Jokes apart, when he was created, way back in 1938, by two Jewish Immigrants, he wasn’t the all powerful, oh so tough character he is built up to be nowadays. He couldn’t fly, just leap really high. He couldn’t fly faster than light, sound or time (Note: Even today, what Superman’s powers are is really open to interpretation by the writer of the current story)

But what makes him tick? How can a man be so goody good all the time? These aren’t just questions in the mind of the popular public, but also in one of the writers of the title, Steven T. Seagle (Not to be confused with the movie star)

When departing writer Joe Allen (meant to be “Joe Kelly”, one of the stalwarts who brought about the new look of Superman) gives Steven T. Seagle the opportunity of writing the Man Of Steel in one of his flaship titles. Unforeseen by any of us, Steven refuses as he cannot identify with the character. This is where the story actually begins.

What follows is a romp through the life of writer Steven as he reminisces what makes him have unpleasant memories of the ‘S’ on Superman’s shirt, struggles relationships with his girlfriend, brother and father, and thinks about what would actually make Superman a hero. At one point in time, he even belts the erstwhile writer of Superman over a disagreement. How he eventually comes to terms with his life and Superman is what forms the crux of this story.

The specific things that I liked here are Steven Seagle’s memoirs…..he seems to be so honest, so unashamed, it actually hurts. Steven’s father has been diagnosed with Huntington’s disease (also called Huntington’s chorea or St. Vitus’ dance) and the chances of it being passed down to him and even further make him wrestle with his life. Being from the medical profession myself, I appreciate how easily the writer explains the disease so that the readers are not left bewildered. The art is wonderfully simplistic. Teddy makes the use of simple images to convey the bleak aspects therein. The charm here lies in knowing where to stop….the minimalist pallette employed actually suits the story. Just check out this image as a quick sample.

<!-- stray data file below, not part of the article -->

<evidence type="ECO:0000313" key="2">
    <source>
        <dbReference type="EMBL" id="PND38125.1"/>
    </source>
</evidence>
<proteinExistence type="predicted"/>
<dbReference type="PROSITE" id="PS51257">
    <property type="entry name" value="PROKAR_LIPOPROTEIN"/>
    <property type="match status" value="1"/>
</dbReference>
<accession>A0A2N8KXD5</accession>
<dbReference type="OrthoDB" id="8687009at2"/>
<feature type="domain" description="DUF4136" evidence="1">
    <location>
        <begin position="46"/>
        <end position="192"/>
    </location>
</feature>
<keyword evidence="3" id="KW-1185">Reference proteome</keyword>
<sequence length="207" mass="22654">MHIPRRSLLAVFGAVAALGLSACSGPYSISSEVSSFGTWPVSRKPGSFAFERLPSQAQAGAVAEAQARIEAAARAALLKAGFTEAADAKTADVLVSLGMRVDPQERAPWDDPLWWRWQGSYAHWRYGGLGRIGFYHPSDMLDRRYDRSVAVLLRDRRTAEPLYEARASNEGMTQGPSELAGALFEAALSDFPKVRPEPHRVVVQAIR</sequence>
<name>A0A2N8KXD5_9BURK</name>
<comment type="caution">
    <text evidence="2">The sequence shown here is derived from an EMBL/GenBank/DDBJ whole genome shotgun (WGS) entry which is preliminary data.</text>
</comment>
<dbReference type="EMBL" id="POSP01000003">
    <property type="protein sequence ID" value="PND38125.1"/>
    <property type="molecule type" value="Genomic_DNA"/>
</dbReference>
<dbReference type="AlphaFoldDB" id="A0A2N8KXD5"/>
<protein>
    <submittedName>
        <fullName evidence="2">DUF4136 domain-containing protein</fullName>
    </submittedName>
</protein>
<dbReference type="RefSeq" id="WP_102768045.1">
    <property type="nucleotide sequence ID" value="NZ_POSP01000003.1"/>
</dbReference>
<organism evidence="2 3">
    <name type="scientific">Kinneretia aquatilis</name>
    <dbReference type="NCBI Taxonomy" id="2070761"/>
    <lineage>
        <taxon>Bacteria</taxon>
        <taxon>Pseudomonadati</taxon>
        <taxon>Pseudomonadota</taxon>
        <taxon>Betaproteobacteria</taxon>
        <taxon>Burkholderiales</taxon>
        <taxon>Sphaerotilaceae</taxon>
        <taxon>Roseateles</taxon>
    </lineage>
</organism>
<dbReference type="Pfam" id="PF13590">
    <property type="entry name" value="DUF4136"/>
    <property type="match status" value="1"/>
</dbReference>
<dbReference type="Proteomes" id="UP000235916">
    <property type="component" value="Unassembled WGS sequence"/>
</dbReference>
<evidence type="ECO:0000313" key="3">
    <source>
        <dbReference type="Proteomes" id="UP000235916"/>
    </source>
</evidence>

Writer Steven shows considerable depth here, in contrast to his actual Superman run with artist Scott McDaniel. Steven wrote this book based on how he felt when actually offered the title. Also, most of Steven’s other work is pretty funny, like AMERICAN VIRGIN; in contrast this book has pretty serious overtones.

On top of everything, this is a VERTIGO book. I love the fact that only the idea of Superman is the topic of a mature readers imprint. Just shows how deep you can go with comics, generally called “kiddie books”. If that’s what you can do with Superman, think of how lengthy volumes written simply on the ideas behind THE AMAZING SPIDER-MAN, THE INCREDIBLE HULK & UNCANNY X-MEN can be.

Highly recommended.

Rating: 10 out of 10 points

Published as a graphic novel, 17.95 US$

Aalok deciphers DC – Superman: The Man of Steel Volumes 2 to 6

30 Apr

DC decided some time in the early 2000s to collect the Superman stories by John Byrne after MAN OF STEEL miniseries, which introduced Superman post Crisis on Infinite Earths. They ended up collecting all titles featuring Superman, for the span of one year (12 issues of each, with an annual) with additional issues of other titles, over 5 trade paperback collections, comprising SUPERMAN: THE MAN OF STEEL VOLS 2-6. You can find a review of SUPERMAN: THE MAN OF STEEL VOL 1 here